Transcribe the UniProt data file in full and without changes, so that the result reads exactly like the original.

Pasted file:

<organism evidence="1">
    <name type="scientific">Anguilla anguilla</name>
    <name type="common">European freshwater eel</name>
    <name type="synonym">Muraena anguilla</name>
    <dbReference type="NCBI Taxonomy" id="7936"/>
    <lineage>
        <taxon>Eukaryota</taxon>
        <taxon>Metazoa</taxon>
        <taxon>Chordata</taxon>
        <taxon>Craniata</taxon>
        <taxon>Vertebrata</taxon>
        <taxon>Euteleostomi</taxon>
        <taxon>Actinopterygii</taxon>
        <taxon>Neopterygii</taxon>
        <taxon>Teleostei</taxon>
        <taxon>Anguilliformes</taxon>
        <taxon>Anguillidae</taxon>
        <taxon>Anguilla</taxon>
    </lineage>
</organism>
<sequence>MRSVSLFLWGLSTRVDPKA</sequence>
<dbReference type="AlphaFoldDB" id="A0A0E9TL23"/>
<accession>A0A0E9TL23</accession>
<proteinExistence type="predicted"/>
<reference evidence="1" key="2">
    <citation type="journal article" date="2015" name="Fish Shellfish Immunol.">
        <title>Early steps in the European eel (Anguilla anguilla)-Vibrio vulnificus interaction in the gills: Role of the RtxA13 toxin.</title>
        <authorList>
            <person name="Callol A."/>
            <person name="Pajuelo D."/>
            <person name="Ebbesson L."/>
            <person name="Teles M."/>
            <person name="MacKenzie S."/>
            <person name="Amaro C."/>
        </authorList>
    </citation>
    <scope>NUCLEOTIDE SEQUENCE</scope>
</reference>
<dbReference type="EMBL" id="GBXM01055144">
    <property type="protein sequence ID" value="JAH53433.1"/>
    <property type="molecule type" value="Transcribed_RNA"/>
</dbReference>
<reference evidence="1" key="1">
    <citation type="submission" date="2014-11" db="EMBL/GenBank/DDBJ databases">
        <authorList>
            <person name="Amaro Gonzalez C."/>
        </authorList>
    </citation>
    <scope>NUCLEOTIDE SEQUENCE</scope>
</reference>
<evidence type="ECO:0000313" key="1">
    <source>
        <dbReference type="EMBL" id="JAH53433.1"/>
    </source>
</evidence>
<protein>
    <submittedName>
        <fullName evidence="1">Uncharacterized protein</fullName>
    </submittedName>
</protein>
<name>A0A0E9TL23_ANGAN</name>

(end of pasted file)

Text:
<organism evidence="1">
    <name type="scientific">Anguilla anguilla</name>
    <name type="common">European freshwater eel</name>
    <name type="synonym">Muraena anguilla</name>
    <dbReference type="NCBI Taxonomy" id="7936"/>
    <lineage>
        <taxon>Eukaryota</taxon>
        <taxon>Metazoa</taxon>
        <taxon>Chordata</taxon>
        <taxon>Craniata</taxon>
        <taxon>Vertebrata</taxon>
        <taxon>Euteleostomi</taxon>
        <taxon>Actinopterygii</taxon>
        <taxon>Neopterygii</taxon>
        <taxon>Teleostei</taxon>
        <taxon>Anguilliformes</taxon>
        <taxon>Anguillidae</taxon>
        <taxon>Anguilla</taxon>
    </lineage>
</organism>
<sequence>MRSVSLFLWGLSTRVDPKA</sequence>
<dbReference type="AlphaFoldDB" id="A0A0E9TL23"/>
<accession>A0A0E9TL23</accession>
<proteinExistence type="predicted"/>
<reference evidence="1" key="2">
    <citation type="journal article" date="2015" name="Fish Shellfish Immunol.">
        <title>Early steps in the European eel (Anguilla anguilla)-Vibrio vulnificus interaction in the gills: Role of the RtxA13 toxin.</title>
        <authorList>
            <person name="Callol A."/>
            <person name="Pajuelo D."/>
            <person name="Ebbesson L."/>
            <person name="Teles M."/>
            <person name="MacKenzie S."/>
            <person name="Amaro C."/>
        </authorList>
    </citation>
    <scope>NUCLEOTIDE SEQUENCE</scope>
</reference>
<dbReference type="EMBL" id="GBXM01055144">
    <property type="protein sequence ID" value="JAH53433.1"/>
    <property type="molecule type" value="Transcribed_RNA"/>
</dbReference>
<reference evidence="1" key="1">
    <citation type="submission" date="2014-11" db="EMBL/GenBank/DDBJ databases">
        <authorList>
            <person name="Amaro Gonzalez C."/>
        </authorList>
    </citation>
    <scope>NUCLEOTIDE SEQUENCE</scope>
</reference>
<evidence type="ECO:0000313" key="1">
    <source>
        <dbReference type="EMBL" id="JAH53433.1"/>
    </source>
</evidence>
<protein>
    <submittedName>
        <fullName evidence="1">Uncharacterized protein</fullName>
    </submittedName>
</protein>
<name>A0A0E9TL23_ANGAN</name>